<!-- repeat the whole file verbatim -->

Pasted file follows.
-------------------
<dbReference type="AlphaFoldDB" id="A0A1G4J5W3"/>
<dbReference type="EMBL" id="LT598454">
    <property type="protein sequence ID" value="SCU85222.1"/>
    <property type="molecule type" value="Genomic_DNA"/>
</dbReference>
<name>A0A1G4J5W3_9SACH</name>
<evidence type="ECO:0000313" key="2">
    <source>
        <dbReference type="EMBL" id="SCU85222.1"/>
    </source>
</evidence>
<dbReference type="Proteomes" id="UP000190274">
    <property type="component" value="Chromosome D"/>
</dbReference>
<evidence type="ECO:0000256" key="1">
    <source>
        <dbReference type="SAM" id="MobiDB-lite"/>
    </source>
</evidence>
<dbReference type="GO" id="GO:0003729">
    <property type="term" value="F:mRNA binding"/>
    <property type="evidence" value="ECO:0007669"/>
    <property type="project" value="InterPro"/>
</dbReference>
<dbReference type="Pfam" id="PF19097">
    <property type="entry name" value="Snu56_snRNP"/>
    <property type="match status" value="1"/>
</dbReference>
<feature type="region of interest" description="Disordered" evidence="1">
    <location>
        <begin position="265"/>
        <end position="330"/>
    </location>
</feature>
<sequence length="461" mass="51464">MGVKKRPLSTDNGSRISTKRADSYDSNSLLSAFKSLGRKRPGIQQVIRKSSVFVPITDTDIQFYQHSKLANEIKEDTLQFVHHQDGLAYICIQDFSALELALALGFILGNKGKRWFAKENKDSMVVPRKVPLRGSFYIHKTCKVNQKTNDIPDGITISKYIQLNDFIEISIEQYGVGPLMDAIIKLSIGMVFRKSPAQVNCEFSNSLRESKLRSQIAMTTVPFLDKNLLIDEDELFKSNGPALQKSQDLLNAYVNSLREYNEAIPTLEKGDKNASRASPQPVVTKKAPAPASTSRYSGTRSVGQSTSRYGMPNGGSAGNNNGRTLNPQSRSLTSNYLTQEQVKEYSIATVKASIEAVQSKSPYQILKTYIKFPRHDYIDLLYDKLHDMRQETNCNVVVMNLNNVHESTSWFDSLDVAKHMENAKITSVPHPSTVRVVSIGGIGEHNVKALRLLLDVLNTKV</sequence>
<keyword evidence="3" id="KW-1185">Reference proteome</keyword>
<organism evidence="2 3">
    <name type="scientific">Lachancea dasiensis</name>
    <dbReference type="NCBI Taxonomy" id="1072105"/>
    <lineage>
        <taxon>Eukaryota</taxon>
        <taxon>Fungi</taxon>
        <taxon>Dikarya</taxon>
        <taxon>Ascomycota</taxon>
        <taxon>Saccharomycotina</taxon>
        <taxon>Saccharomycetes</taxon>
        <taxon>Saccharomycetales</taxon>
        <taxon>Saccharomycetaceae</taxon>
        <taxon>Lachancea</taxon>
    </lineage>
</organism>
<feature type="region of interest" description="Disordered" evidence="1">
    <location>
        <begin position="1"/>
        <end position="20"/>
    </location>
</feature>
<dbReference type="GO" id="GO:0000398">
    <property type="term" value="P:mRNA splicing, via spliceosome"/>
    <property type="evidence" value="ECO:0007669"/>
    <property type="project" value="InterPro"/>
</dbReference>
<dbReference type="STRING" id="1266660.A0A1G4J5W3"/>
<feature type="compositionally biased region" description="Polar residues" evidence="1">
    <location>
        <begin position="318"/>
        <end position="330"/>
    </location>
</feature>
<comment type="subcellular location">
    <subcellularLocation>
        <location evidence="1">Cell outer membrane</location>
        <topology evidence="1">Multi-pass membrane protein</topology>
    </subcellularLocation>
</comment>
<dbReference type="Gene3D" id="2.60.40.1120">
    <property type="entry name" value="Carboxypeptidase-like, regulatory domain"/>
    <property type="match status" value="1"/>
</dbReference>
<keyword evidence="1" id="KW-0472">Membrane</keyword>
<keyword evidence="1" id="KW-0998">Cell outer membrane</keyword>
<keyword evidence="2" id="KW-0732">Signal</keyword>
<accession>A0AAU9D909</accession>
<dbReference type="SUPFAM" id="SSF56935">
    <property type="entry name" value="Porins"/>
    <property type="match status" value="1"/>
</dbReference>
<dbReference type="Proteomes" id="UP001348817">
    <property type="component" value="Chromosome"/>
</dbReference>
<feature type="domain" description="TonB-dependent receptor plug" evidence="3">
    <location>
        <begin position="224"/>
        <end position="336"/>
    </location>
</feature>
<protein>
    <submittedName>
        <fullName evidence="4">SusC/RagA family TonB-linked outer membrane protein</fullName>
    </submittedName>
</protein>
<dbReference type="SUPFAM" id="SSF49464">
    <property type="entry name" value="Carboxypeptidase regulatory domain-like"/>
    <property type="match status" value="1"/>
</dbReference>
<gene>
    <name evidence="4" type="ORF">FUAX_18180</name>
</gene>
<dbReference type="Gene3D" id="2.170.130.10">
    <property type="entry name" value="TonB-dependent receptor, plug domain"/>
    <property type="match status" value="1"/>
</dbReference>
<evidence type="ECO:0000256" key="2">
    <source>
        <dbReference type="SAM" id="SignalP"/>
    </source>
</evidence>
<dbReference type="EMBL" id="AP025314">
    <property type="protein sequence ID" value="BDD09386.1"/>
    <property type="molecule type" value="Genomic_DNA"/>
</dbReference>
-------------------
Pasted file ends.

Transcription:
<dbReference type="AlphaFoldDB" id="A0A1G4J5W3"/>
<dbReference type="EMBL" id="LT598454">
    <property type="protein sequence ID" value="SCU85222.1"/>
    <property type="molecule type" value="Genomic_DNA"/>
</dbReference>
<name>A0A1G4J5W3_9SACH</name>
<evidence type="ECO:0000313" key="2">
    <source>
        <dbReference type="EMBL" id="SCU85222.1"/>
    </source>
</evidence>
<dbReference type="Proteomes" id="UP000190274">
    <property type="component" value="Chromosome D"/>
</dbReference>
<evidence type="ECO:0000256" key="1">
    <source>
        <dbReference type="SAM" id="MobiDB-lite"/>
    </source>
</evidence>
<dbReference type="GO" id="GO:0003729">
    <property type="term" value="F:mRNA binding"/>
    <property type="evidence" value="ECO:0007669"/>
    <property type="project" value="InterPro"/>
</dbReference>
<dbReference type="Pfam" id="PF19097">
    <property type="entry name" value="Snu56_snRNP"/>
    <property type="match status" value="1"/>
</dbReference>
<feature type="region of interest" description="Disordered" evidence="1">
    <location>
        <begin position="265"/>
        <end position="330"/>
    </location>
</feature>
<sequence length="461" mass="51464">MGVKKRPLSTDNGSRISTKRADSYDSNSLLSAFKSLGRKRPGIQQVIRKSSVFVPITDTDIQFYQHSKLANEIKEDTLQFVHHQDGLAYICIQDFSALELALALGFILGNKGKRWFAKENKDSMVVPRKVPLRGSFYIHKTCKVNQKTNDIPDGITISKYIQLNDFIEISIEQYGVGPLMDAIIKLSIGMVFRKSPAQVNCEFSNSLRESKLRSQIAMTTVPFLDKNLLIDEDELFKSNGPALQKSQDLLNAYVNSLREYNEAIPTLEKGDKNASRASPQPVVTKKAPAPASTSRYSGTRSVGQSTSRYGMPNGGSAGNNNGRTLNPQSRSLTSNYLTQEQVKEYSIATVKASIEAVQSKSPYQILKTYIKFPRHDYIDLLYDKLHDMRQETNCNVVVMNLNNVHESTSWFDSLDVAKHMENAKITSVPHPSTVRVVSIGGIGEHNVKALRLLLDVLNTKV</sequence>
<keyword evidence="3" id="KW-1185">Reference proteome</keyword>
<organism evidence="2 3">
    <name type="scientific">Lachancea dasiensis</name>
    <dbReference type="NCBI Taxonomy" id="1072105"/>
    <lineage>
        <taxon>Eukaryota</taxon>
        <taxon>Fungi</taxon>
        <taxon>Dikarya</taxon>
        <taxon>Ascomycota</taxon>
        <taxon>Saccharomycotina</taxon>
        <taxon>Saccharomycetes</taxon>
        <taxon>Saccharomycetales</taxon>
        <taxon>Saccharomycetaceae</taxon>
        <taxon>Lachancea</taxon>
    </lineage>
</organism>
<feature type="region of interest" description="Disordered" evidence="1">
    <location>
        <begin position="1"/>
        <end position="20"/>
    </location>
</feature>
<dbReference type="GO" id="GO:0000398">
    <property type="term" value="P:mRNA splicing, via spliceosome"/>
    <property type="evidence" value="ECO:0007669"/>
    <property type="project" value="InterPro"/>
</dbReference>
<dbReference type="STRING" id="1266660.A0A1G4J5W3"/>
<feature type="compositionally biased region" description="Polar residues" evidence="1">
    <location>
        <begin position="318"/>
        <end position="330"/>
    </location>
</feature>
<comment type="subcellular location">
    <subcellularLocation>
        <location evidence="1">Cell outer membrane</location>
        <topology evidence="1">Multi-pass membrane protein</topology>
    </subcellularLocation>
</comment>
<dbReference type="Gene3D" id="2.60.40.1120">
    <property type="entry name" value="Carboxypeptidase-like, regulatory domain"/>
    <property type="match status" value="1"/>
</dbReference>
<keyword evidence="1" id="KW-0472">Membrane</keyword>
<keyword evidence="1" id="KW-0998">Cell outer membrane</keyword>
<keyword evidence="2" id="KW-0732">Signal</keyword>
<accession>A0AAU9D909</accession>
<dbReference type="SUPFAM" id="SSF56935">
    <property type="entry name" value="Porins"/>
    <property type="match status" value="1"/>
</dbReference>
<dbReference type="Proteomes" id="UP001348817">
    <property type="component" value="Chromosome"/>
</dbReference>
<feature type="domain" description="TonB-dependent receptor plug" evidence="3">
    <location>
        <begin position="224"/>
        <end position="336"/>
    </location>
</feature>
<protein>
    <submittedName>
        <fullName evidence="4">SusC/RagA family TonB-linked outer membrane protein</fullName>
    </submittedName>
</protein>
<dbReference type="SUPFAM" id="SSF49464">
    <property type="entry name" value="Carboxypeptidase regulatory domain-like"/>
    <property type="match status" value="1"/>
</dbReference>
<gene>
    <name evidence="4" type="ORF">FUAX_18180</name>
</gene>
<dbReference type="Gene3D" id="2.170.130.10">
    <property type="entry name" value="TonB-dependent receptor, plug domain"/>
    <property type="match status" value="1"/>
</dbReference>
<evidence type="ECO:0000256" key="2">
    <source>
        <dbReference type="SAM" id="SignalP"/>
    </source>
</evidence>
<dbReference type="EMBL" id="AP025314">
    <property type="protein sequence ID" value="BDD09386.1"/>
    <property type="molecule type" value="Genomic_DNA"/>
</dbReference>